Anthropologist Helen Fisher takes on a tricky topic – love – and explains its evolution, its biochemical foundations and its social importance. She closes with a warning about the potential disaster inherent in antidepressant abuse.
I'd like to talk today about the two biggest social trends in the coming century, and perhaps in the next 10,000 years. But I want to start with my work on romantic love, because that's my most recent work. What I and my colleagues did was put 32 people, who were madly in love, into a functional MRI brain scanner. 17 who were madly in love and their love was accepted; and 15 who were madly in love and they had just been dumped. And so I want to tell you about that first, and then go on into where I think love is going.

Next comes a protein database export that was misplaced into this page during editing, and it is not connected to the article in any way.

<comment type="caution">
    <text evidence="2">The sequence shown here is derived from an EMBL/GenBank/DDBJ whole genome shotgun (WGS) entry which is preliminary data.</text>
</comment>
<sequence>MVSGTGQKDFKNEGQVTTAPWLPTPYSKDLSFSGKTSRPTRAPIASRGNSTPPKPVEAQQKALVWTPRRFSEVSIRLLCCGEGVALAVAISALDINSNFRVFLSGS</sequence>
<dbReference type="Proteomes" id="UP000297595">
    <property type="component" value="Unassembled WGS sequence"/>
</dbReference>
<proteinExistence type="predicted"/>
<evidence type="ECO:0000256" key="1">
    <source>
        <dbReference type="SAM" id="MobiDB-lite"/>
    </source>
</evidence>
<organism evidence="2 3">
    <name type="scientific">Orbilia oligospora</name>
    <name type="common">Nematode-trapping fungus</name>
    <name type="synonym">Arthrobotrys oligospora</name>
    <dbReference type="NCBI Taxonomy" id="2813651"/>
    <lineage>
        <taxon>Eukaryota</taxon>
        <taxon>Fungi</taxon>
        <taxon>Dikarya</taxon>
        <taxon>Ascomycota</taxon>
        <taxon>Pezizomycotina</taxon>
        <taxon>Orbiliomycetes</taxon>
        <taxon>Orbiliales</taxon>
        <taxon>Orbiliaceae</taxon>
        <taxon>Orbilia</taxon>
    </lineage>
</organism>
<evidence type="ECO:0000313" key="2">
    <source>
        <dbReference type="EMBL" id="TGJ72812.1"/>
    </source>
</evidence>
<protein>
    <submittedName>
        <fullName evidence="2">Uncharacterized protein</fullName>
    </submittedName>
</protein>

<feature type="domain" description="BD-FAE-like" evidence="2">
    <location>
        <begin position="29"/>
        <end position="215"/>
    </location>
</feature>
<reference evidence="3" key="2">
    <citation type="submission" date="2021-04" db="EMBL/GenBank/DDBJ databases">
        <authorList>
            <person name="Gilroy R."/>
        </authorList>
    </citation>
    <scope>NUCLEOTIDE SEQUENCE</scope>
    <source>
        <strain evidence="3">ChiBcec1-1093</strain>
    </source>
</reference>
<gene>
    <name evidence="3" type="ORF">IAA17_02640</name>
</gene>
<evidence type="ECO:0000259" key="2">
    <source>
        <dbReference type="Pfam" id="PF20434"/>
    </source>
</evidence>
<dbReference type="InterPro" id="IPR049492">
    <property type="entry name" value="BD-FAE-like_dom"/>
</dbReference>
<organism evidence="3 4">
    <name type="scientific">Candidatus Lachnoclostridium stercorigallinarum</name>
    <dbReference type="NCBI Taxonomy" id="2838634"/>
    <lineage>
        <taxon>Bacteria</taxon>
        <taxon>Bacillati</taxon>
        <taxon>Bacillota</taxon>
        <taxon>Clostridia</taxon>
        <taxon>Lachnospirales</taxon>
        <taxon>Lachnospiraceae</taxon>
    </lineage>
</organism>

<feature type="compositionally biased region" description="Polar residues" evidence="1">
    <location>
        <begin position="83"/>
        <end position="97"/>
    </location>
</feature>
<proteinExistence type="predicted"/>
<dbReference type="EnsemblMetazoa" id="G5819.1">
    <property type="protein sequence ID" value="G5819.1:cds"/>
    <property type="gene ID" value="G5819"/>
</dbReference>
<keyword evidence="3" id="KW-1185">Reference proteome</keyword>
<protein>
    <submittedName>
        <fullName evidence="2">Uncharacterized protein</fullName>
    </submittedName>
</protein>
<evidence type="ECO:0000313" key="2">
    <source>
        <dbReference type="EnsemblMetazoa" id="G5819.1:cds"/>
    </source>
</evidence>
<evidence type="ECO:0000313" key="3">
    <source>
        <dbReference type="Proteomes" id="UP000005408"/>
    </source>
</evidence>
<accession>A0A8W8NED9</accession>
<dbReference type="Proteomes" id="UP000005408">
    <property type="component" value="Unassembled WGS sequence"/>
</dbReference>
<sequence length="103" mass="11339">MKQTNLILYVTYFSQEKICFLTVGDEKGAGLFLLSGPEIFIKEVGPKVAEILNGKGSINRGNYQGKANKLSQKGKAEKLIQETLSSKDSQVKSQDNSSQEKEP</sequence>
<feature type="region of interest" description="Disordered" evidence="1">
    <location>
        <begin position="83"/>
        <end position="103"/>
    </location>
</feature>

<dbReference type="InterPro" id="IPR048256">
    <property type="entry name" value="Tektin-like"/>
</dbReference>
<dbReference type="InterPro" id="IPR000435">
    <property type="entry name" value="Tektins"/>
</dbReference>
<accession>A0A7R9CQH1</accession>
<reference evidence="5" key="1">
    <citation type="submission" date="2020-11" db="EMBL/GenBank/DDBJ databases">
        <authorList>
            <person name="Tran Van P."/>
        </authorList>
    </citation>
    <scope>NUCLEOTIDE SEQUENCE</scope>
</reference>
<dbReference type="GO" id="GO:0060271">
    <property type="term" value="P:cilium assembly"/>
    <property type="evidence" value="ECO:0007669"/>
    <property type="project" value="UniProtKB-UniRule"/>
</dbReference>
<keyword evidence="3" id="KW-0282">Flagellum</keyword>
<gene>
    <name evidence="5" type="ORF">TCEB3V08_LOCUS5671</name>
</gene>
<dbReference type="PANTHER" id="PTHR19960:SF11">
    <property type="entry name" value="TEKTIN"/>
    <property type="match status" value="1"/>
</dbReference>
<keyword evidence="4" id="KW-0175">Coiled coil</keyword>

"What 'tis to love?" Shakespeare said. I think our ancestors -- I think human beings have been wondering about this question since they sat around their campfires or lay and watched the stars a million years ago. I started out by trying to figure out what romantic love was by looking at the last 45 years of research on -- just the psychological research -- and as it turns out, there's a very specific group of things that happen when you fall in love. The first thing that happens is what I call -- a person begins to take on what I call, "special meaning." As a truck driver once said to me, he said, "The world had a new center, and that center was Mary Anne."
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